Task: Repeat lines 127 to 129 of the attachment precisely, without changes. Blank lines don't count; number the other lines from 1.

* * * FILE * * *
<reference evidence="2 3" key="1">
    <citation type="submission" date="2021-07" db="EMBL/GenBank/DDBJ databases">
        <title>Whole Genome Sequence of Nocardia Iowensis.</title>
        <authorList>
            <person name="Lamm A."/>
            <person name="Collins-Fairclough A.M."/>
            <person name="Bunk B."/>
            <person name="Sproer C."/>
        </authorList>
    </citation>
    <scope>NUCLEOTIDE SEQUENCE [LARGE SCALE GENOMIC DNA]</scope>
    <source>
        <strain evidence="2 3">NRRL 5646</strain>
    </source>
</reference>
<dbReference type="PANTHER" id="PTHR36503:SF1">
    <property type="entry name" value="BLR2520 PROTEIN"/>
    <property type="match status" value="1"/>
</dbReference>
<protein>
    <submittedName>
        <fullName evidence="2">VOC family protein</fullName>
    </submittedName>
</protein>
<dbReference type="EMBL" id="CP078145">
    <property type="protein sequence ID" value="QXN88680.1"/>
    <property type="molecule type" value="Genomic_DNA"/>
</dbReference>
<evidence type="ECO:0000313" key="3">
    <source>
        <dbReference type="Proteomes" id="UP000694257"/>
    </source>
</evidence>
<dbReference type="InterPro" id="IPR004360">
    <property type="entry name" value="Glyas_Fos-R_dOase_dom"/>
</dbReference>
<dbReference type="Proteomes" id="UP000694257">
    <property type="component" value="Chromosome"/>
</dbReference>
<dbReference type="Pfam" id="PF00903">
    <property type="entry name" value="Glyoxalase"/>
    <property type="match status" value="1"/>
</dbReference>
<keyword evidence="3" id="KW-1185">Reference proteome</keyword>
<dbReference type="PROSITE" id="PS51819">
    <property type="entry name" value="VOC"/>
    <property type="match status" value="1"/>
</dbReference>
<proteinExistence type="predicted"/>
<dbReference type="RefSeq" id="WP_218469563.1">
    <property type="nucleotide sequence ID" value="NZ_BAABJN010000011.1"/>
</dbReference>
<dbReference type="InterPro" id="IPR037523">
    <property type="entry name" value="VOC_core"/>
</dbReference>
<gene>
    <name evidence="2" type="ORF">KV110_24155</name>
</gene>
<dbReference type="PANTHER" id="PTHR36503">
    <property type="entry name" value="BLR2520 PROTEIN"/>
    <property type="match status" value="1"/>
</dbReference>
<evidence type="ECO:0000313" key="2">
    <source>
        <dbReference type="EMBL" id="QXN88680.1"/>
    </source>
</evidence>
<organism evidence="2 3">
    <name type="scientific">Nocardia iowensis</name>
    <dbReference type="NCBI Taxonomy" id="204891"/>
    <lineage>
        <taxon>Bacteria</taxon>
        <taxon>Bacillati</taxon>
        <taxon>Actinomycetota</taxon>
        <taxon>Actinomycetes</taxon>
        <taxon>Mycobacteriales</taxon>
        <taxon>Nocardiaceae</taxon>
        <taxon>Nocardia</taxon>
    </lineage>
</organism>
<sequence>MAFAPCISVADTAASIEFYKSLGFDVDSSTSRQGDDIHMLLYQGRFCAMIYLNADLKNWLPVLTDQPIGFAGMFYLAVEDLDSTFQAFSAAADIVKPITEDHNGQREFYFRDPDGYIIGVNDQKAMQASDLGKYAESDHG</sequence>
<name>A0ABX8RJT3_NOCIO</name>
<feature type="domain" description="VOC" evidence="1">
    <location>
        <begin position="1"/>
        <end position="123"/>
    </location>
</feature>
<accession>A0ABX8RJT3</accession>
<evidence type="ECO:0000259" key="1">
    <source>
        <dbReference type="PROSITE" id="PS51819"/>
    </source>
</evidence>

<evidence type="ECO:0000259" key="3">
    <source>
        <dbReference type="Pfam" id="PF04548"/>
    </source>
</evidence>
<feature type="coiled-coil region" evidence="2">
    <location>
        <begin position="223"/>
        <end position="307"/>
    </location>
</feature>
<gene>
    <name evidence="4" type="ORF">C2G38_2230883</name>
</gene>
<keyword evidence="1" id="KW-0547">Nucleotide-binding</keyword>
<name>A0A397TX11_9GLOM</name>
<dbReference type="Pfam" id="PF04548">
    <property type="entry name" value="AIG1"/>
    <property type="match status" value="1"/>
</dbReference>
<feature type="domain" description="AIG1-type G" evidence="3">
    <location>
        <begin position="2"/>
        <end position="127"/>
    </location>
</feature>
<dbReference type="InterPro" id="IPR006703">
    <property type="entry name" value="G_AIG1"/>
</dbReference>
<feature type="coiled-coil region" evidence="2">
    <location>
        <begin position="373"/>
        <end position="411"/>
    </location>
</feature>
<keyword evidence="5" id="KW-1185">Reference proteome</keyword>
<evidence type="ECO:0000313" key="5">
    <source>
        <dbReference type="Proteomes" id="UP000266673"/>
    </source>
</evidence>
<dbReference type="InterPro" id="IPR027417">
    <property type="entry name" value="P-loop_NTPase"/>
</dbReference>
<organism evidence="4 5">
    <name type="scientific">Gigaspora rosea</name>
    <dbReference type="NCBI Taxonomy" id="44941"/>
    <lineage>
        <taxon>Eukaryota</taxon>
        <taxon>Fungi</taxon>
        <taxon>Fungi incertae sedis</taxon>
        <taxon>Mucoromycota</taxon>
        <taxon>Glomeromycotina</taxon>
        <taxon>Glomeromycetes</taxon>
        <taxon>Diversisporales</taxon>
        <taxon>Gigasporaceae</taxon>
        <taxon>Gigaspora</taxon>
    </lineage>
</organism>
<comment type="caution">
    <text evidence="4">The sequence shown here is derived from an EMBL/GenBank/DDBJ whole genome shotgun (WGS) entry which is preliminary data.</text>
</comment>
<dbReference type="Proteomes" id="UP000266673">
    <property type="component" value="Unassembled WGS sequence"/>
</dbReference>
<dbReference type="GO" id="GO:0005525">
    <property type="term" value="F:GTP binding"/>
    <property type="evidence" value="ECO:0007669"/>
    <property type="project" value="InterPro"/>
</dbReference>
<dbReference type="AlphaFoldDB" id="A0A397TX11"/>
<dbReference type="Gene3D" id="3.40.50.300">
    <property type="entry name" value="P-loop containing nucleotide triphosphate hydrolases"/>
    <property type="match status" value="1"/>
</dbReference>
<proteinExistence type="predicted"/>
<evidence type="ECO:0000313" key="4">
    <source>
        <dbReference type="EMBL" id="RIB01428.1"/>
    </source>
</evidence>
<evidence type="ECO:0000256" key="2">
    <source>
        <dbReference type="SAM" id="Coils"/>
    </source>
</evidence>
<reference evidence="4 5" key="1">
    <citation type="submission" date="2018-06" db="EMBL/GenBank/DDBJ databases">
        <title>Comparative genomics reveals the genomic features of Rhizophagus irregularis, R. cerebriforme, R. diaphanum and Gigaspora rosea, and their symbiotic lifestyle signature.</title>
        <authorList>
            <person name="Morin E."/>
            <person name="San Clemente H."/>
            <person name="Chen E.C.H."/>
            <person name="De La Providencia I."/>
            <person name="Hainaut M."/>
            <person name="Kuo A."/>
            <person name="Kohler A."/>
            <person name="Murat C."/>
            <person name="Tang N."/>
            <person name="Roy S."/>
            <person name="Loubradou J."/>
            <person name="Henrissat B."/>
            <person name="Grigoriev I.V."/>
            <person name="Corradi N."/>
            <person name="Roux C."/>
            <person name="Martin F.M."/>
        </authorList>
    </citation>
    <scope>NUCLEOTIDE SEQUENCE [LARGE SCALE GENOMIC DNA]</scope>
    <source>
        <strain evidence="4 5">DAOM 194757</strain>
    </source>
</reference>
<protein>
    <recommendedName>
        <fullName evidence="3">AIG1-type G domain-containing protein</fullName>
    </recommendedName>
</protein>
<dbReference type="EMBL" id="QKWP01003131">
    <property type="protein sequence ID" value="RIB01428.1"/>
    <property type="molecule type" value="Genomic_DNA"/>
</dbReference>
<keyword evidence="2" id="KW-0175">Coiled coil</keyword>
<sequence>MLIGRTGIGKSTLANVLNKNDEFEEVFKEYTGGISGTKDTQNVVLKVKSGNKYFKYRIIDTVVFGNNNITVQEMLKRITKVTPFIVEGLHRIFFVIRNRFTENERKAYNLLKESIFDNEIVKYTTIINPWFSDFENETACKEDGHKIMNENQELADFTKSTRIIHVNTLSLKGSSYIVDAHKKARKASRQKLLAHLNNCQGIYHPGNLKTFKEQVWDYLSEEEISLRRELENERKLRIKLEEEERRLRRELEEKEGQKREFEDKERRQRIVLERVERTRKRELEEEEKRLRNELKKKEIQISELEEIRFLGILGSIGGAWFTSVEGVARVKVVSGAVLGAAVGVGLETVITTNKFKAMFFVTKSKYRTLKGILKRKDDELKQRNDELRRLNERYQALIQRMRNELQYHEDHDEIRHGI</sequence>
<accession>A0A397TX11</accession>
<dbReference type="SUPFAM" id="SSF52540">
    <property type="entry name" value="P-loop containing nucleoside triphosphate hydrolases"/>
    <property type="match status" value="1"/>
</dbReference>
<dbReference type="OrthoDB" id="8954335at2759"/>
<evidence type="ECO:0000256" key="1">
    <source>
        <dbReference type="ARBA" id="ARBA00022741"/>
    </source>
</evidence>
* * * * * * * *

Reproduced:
        <end position="411"/>
    </location>
</feature>